Today, the political bickering around the Constitution is, unfortunately, deafeningly loud.

State terrorism in democratic Spain

In 1984-86, frustrated with the lack of French cooperation in fighting ETA (the French basque Country was a notorious safe haven for ETA activists), part of Spain's Interior Ministry carried out a state terrorism operation under the name GAL (Antiterrorist Liberation Groups). I could pull an analysis out of my hat, but instead (and since it's getting late) I'll just quote a few sentences from this article:

It has now been clearly established that the Socialist Party (PSOE) administration in the 1980s set up a series of death squads known as the GAL (Grupos Antiterroristas de Liberación -- Anti-terrorist Liberation Groups). The GAL operated almost exclusively in the French Basque Country, where ETA maintained its organisational bases.

The death squads targeted leading members of ETA, but at least a third of their victims had no connection with terrorism.

This dirty war strategy seems to have been directed at least as much at persuading the French authorities to take a tougher line against ETA as at decapitating the organisation itself. The GAL ceased to function in 1986, at precisely the moment when Paris began to implement a much more vigorous extradition policy.

Ironically, however, the GAL were a major factor in ensuring ETA's survival into the 1990s and beyond, because this blatant use of state terrorism by Madrid was a propaganda bonanza for the supporters of radical nationalist terrorism.

If a policy of extra-judicial killings alone were not enough to make Spanish socialists lose sleep, the modus operandi of the GAL should have been the stuff of nightmares for any democrat.

Their first operation was the kidnapping of two young ETA members, Joxean Lasa and Joxe Zabala, in Bayonne in October 1983. They were taken across the border to a disused palace belonging a PSOE leader, Julen Elgorriaga, in San Sebastián. There they were tortured by members of the Guardia Civil for several weeks. They were then stuffed into the boot of a car, and driven 800 kilometres to Alicante. Taken to a lonely desert spot, they were shot in the back of the head and buried in quicklime.

Many of the GAL's subsequent attacks were terrorist in the most classic sense, ranging from leaving bombs on busy streets to shooting up bars where children were playing.
González's notorious statement that democracy is defended in the sewers as well as in the salons is only the most striking of a whole lexicon of phrases which seemed to justify the use of death squads while denying any connection with specific crimes.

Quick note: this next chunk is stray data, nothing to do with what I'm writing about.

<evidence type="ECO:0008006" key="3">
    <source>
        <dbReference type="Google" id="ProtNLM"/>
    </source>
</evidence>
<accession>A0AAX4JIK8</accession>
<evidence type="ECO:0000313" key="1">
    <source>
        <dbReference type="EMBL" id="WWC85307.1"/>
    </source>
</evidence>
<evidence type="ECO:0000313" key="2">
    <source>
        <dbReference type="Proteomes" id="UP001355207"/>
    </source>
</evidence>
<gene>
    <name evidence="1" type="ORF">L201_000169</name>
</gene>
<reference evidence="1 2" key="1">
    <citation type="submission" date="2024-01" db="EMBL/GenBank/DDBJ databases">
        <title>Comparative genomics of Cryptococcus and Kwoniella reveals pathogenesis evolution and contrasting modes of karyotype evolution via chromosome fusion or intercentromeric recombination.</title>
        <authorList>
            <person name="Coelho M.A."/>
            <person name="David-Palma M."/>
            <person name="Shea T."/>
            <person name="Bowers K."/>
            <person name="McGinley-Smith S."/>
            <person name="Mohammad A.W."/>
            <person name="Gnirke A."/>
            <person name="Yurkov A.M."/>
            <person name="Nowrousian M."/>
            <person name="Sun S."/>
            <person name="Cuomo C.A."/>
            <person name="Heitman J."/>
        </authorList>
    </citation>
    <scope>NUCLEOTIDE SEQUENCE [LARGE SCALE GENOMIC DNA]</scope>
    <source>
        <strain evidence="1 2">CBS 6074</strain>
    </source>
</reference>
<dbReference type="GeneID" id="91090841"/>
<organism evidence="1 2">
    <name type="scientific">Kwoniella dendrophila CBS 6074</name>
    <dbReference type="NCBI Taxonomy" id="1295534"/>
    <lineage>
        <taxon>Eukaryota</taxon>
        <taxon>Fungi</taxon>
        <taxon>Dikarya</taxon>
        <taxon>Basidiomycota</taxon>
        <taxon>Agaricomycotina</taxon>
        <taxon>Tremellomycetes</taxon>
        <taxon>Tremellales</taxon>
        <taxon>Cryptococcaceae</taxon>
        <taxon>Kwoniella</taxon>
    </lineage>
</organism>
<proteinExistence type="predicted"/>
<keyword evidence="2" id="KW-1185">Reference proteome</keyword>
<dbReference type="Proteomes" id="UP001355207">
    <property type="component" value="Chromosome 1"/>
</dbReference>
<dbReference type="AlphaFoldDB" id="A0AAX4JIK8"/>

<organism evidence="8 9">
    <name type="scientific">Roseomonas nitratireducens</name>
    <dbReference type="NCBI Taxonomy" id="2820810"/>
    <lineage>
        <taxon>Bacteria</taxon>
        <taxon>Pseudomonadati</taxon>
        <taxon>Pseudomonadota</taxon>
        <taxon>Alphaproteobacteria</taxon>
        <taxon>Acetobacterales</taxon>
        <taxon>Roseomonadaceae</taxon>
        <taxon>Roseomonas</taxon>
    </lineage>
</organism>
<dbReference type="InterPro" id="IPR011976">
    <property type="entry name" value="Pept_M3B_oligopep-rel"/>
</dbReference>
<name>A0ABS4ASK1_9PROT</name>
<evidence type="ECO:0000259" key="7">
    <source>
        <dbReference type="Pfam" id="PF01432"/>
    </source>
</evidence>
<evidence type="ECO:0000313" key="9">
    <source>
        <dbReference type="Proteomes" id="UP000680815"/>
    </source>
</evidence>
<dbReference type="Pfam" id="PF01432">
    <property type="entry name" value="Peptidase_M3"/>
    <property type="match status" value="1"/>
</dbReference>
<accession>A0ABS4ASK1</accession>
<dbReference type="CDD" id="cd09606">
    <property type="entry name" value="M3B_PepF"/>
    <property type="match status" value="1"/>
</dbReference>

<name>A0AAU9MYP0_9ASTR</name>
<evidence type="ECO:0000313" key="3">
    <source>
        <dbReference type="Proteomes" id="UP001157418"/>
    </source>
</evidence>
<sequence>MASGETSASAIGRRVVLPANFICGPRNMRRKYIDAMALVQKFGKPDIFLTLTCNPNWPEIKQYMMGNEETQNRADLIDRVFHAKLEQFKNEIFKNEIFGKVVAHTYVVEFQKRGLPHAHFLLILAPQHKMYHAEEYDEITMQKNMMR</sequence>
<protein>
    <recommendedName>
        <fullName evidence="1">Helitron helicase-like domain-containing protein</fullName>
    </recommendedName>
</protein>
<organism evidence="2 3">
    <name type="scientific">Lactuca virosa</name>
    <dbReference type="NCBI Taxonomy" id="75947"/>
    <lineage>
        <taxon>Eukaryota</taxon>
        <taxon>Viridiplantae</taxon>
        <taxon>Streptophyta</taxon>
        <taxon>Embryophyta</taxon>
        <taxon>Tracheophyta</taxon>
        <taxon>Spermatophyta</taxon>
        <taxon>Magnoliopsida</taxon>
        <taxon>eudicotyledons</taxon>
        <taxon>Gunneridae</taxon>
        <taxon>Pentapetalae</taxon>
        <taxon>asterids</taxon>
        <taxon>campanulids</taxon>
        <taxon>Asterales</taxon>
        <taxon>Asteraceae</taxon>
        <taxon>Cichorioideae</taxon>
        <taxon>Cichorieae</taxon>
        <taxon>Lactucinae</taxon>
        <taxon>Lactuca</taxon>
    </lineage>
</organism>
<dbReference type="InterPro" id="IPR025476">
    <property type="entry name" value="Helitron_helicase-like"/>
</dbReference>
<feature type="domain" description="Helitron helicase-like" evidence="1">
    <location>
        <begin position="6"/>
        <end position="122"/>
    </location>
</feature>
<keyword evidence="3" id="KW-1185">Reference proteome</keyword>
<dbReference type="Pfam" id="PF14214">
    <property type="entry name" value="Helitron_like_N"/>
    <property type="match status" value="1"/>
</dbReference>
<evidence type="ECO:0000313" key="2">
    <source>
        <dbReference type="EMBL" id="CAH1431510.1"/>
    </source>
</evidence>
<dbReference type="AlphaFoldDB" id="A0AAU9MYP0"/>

As the judicial evidence pointing to Socialist Party involvement mounted inexorably, the stubborn refusal of the PSOE to accept any political responsibility for 27 murders not only debased Spanish political discourse. It also put the Spanish government -- González remained in power until 1996 -- under corrosive pressure from a bizarre coalition of blackmailers, which included disgraced bankers, sacked intelligence agents, and corrupt policemen sick of carrying the can for their political masters.

There is plenty of reason, then, for Spanish democrats, socialist or otherwise, to lose sleep over the GAL's dirty war. Whether Carmen Romero was right in suggesting that dirty tricks are normal in very many countries is another question, and one which must still be fully investigated in regard to collusion between British forces and loyalist terrorists in Northern Ireland and the Republic.

In stark contrast to the failure of the Spanish parliamentary system to come to terms with the GAL, however, it is precisely in this field of investigation that another arm of the democratic state has distinguished itself in Spain.

The judiciary has played a quite exceptional role, aided by the media, in uncovering what Madrid's agents were doing in the sewers in the 1980s. In no other European country has an Interior Ministry had to submit to such a rigorous examination.

To invert Romero's position, this is indeed an abnormality Spanish democracy can be proud of.

What I do know is this, when the GAL was active in 1984-86, people didn't seem to care. It was only after 1989, when a PP victory in the 1993 elections seemed at hand, that the political and media pressure mounted, not because of any moral qualms, but for reasons of pure power politics. I dare say that no tears were shed for Lasa and Zabala, and that the only thing that most Spaniards regret about GAL is how incompetently their operations were carried out, and all the collateral damage they caused (most notably, the kidnapping of Segundo Marey by mistate).

Where is the outrage?

There are many parallels between the GAL dirty war and the Bush administration's war on terror. For European political purposes, it is the CIA rendition flights and secret prisons that are more relevant. This quotation from the Financial Times

"I am not disposed to putting a government which is a friend and ally in the pillory on the basis of suppositions and rumours," said José Bono, Spain's defence minister, after the allegations emerged.